Last week, I was flattered to help host over 100 leading cloud providers, consumers, and thought leaders for a “Cloud Leadership Summit” in San Francisco. Processing all the interesting ideas from the event will keep me busy for a couple of weeks, but I wanted to get started exploring a concept presented by one of the keynote speakers — Daryl Plummer, Chief Gartner Fellow. The concept is a cloud service brokerage, which he calls “the single largest revenue growth opportunity in cloud computing, bar none.”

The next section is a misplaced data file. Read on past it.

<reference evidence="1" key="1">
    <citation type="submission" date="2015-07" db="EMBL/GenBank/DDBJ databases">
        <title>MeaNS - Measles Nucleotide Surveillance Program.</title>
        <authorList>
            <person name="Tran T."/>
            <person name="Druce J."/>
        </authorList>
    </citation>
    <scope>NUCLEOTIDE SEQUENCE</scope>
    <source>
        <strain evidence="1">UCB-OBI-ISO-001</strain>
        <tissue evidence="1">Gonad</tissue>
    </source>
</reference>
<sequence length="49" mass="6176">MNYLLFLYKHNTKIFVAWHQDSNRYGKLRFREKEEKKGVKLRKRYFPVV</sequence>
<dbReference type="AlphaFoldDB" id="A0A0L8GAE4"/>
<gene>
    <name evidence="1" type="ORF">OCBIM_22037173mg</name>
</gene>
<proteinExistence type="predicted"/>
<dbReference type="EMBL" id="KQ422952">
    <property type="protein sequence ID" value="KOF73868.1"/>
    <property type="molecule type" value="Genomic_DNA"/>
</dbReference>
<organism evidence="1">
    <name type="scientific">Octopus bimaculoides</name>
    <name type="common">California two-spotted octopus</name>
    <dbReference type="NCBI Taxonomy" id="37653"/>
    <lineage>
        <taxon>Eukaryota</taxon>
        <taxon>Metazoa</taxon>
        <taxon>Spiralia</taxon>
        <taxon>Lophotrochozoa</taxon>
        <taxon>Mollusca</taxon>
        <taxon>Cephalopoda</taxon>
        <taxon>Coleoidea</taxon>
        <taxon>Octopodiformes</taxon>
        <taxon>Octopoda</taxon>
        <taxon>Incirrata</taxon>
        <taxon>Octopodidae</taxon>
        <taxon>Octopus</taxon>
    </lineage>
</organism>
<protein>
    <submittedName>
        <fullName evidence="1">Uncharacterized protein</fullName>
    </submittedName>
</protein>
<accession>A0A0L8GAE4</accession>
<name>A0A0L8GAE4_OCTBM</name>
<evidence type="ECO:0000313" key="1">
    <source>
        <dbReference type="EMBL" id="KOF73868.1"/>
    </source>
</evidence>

The goal of the event was to move beyond “cloud 101” and explore the issues faced by enterprises taking their second, third and fourth step to the public cloud.
“Adoption of the cloud is rising rapidly– there’s no sign that it’s going back. We have to think about how will we deal with this.” Plummer asked the audience, “How many of you think that in the next five years, you will be using less than 5 cloud services? Less than 50? More than likely, you will be dealing with hundreds of cloud services.”
That message resonated with this crowd — led by CIOs from companies like RehabCare and Brady who are already consuming dozens of cloud services from one or more cloud platforms, and are wresting with cross-cloud identity, security, and data integration.